Any EU citizen has the right to buy a property in Austria. There are however strict rules governing the how you can and can’t use certain types of property. These rules are the same for Austrians as they are for other EU citizens.
It is worth nothing that since ‘Brexit’ and the UK’s departure from the EU, British citizens are now classed as “third country nationals” and have the status of non-EU citizens.
This means that it is all but impossible now for UK passport holders to buy a property in many of the popular alpine regions of Austria.
There are some limited exceptions. For example, you may buy a designated ‘second home status’ property or ‘Zweitwohnsitz’ although these are incredibly rare. It may also be possible to buy a property that is currently held in a UK Ltd or another EU company structure. A purchase by a new company is also possible although recent rule changes meant that at least 50% of the shareholders will need to be EU citizens.
For EU citizens who are foreign investors, buying a property in Austria is straightforward. However, rules vary slightly from province to province.
Please see the following breakdown of the purchase process and regulations.
Once you have found a property you wish to make an offer on, a Kaufanbot or buying offer is drawn up, giving details of the buyers and sellers, the purchase price, and any special conditions (such as ‘subject to finance’ and handover date).
Once both parties have signed the kaufanbot agreement it is legally binding on both sides.
Once you have signed a Kaufanbot agreement, your agent will instruct a local notary or lawyer to draft the purchase contract or ‘Kaufvertrag’. It is customary that the notary or lawyer acts for both the buyer and the seller in the purchase process.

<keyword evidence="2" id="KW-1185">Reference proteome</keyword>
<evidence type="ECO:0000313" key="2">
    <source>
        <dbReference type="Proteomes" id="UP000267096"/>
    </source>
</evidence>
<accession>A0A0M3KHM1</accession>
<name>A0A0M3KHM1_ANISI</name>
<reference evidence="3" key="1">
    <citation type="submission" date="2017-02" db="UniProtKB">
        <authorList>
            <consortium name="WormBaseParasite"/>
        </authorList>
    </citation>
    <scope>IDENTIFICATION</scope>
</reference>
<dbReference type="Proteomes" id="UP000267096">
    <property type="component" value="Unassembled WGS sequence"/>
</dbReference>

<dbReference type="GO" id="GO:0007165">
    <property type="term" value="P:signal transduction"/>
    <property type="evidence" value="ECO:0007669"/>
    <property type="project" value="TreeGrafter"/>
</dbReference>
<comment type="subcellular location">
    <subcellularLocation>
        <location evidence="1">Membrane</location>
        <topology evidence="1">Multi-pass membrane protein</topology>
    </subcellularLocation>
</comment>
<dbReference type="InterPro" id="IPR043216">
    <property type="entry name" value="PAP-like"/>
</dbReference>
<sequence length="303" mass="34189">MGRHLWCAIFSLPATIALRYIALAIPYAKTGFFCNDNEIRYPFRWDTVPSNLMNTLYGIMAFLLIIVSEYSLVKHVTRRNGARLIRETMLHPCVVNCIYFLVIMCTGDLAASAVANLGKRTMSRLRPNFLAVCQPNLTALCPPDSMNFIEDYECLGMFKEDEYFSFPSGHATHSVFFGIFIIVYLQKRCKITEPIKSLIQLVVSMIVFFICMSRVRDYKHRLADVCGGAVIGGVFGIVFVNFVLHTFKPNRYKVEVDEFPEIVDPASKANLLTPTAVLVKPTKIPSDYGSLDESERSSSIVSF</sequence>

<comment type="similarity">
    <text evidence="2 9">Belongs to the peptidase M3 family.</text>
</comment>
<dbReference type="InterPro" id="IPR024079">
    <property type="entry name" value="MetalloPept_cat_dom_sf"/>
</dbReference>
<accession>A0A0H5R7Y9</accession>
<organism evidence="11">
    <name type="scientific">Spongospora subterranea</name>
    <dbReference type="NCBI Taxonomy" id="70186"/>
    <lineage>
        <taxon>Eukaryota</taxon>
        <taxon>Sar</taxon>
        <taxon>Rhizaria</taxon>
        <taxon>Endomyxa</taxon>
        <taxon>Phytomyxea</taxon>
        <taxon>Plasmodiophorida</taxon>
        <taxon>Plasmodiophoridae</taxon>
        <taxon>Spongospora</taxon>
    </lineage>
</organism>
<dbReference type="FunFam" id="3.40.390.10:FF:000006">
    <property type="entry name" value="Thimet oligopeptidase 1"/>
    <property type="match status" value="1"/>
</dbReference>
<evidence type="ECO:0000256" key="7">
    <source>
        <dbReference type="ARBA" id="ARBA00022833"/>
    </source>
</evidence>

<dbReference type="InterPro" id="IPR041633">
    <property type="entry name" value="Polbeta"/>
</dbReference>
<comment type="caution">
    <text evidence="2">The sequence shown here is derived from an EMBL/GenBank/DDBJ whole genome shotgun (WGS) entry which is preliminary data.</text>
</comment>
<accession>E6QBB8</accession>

Once both parties have approved the draft purchase contract, both the seller and the buyer will need to sign the same official version of the purchase contract with a legalization of their signature. This can be done in separate appointments at a Notary’s office in Austria, your local Austrian embassy or consulate or with a non-Austrian notary who will need to send off the document to get an apostille.
We generally do not recommend the last option as it is the most expensive and time consuming with a chance of problems occurring with the apostille.
You become the legal owner of the property once the contract and all the additional paperwork has been signed and returned to the notary or lawyer handling the sale and the financial stipulations in the contract are met. If you are purchasing off plan, payments will be made in stages according to the progression of the build that will be independently certified.
Payments are always made into an escrow account and will be released by the notary or lawyer in charge as each stage of the construction is completed.
Generally, purchase costs are as follows:
- Notary fees 2% + VAT
- Stamp duty 3.5%
- Land registry fee 1.1%
- Agency fees 3% + VAT (waived in some new developments)
“Applying for a mortgage in Austria is relatively straightforward, and often finance can often be approved within a few days…”
There are no fixed criteria, but banks will look at all aspects of an applicant’s earnings as well as the potential income from the property. Banking is done on a local level and you will find that banks near the property you are purchasing are the best port of call. As a general rule of thumb, you can expect:
- 50-60% loan-to-value
- Variable rates from around 1.5% (2021)
- 5-year fixed rates of around 2.0% (2021)
- All Austrian mortgages are full repayment
- Maximum term of 20-25 years.
Have a read of our Austrian Ski Resort Property Guide here